Q:

What is the moral of "Goldilocks and the Three Bears"?

A:

The moral of “Goldilocks and the Three Bears” is that individual actions can hurt others, especially when one person uses or destroys another person’s property. In addition, the popular fable stresses the importance of self control and respecting others.

“Goldilocks and the Three Bears” uses repetition to impress upon the reader how much destruction is caused by Goldilocks entering the bears’ home without permission. Although she intends to simply look around, Goldilocks is soon tempted by what she finds. In the bears' home, she tries two bowls of porridge before choosing to consume the entire third bowl. She next sits in each of the three chairs, eventually breaking the chair she likes best. Likewise, Goldilocks tests each of the three beds to find the one she likes best.

The repetition of three actions repeated three times each enforces the moral lesson that social rule breaking, such as trespassing, has consequences and highlights the difficulties of and need for self control. Although Goldilocks does not apologize to the bears after they return home and find her sleeping in one of the beds, she is greatly frightened and runs out of the house quickly. The consequence of Goldilocks’ actions is further reinforced by the description of the anger and sadness of the bears.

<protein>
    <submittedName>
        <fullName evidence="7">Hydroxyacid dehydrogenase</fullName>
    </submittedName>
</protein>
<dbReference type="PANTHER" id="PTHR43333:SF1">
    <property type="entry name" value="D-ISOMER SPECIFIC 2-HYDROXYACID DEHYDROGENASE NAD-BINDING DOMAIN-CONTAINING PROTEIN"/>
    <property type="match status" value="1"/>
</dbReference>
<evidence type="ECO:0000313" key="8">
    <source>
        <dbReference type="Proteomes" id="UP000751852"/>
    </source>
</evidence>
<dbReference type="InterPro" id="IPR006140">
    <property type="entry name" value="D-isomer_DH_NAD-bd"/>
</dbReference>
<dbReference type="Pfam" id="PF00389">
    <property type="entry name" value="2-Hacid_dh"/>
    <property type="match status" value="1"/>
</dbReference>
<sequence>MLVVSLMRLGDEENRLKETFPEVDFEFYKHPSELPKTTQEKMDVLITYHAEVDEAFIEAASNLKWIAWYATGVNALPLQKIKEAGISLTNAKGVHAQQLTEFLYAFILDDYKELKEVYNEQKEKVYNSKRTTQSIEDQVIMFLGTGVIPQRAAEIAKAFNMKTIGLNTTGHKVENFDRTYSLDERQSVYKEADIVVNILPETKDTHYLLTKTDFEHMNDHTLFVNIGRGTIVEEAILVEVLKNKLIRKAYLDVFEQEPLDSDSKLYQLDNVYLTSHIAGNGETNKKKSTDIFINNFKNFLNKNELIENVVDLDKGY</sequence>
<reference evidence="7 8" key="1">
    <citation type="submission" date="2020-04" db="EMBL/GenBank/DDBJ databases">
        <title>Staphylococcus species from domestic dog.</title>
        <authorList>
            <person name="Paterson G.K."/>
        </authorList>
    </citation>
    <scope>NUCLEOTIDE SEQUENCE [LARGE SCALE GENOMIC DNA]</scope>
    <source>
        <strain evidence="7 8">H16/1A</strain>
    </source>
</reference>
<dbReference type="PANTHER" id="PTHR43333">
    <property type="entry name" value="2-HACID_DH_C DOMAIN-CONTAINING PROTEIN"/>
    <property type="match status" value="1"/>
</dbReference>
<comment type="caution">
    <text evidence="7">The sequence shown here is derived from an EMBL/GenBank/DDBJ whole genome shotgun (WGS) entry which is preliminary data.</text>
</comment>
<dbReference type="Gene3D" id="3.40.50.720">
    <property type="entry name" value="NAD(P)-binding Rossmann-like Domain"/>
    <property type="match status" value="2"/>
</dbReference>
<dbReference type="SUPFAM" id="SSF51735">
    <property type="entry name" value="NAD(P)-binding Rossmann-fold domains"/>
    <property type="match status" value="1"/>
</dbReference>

In the end, Goldilocks learns her lesson and decides not to wander alone in the forest again, the situation that tempted her to enter the bears' home in the first place.


Is this answer helpful?

Similar Questions

  • Q:

    Who wrote "The Gingerbread Man"?

    A:

    Although the tale was not an original work, in May of 1875, “The Gingerbread Boy” was printed for the first time in St. Nicholas Magazine. Before this print copy, “The Gingerbread Boy” was a traditional tale that was spread verbally from one to another.

    Full Answer >
    Filed Under:
  • Q:

    What is a bibliography for kids?

    A:

    A bibliography for kids contains all the regular information required in a regular bibliography, including name of the book or article, author, publication date and other publication information. However, because children are not used to compiling bibliographies, they typically need guidance on how to put a bibliography together. This can include helping them understand why bibliographies are useful and what information to put in them.

    Full Answer >
    Filed Under:
  • Q:

    What is a summary of "Ransom" by Lois Duncan?

    A:

    "Ransom" by Lois Duncan tells the story of five teenagers in Albuquerque, New Mexico who are kidnapped on the bus back from school and are held captive in a cabin until their loved ones pay the ransom money. Through this difficult event, the students learn deep lessons about themselves. The novel is told from the differing points of view of each youth involved.

    Full Answer >
    Filed Under:
  • Q:

    How many pages are in each chapter of "Island of the Blue Dolphins"?

    A:

    The average length of chapters in Island of the Blue Dolphins by Scott O'Dell is 6.2 pages, though they range from four to nine pages long. There are a total of 29 chapters in the book, and the average reading age level is 10 years old.

    Full Answer >
    Filed Under:

Explore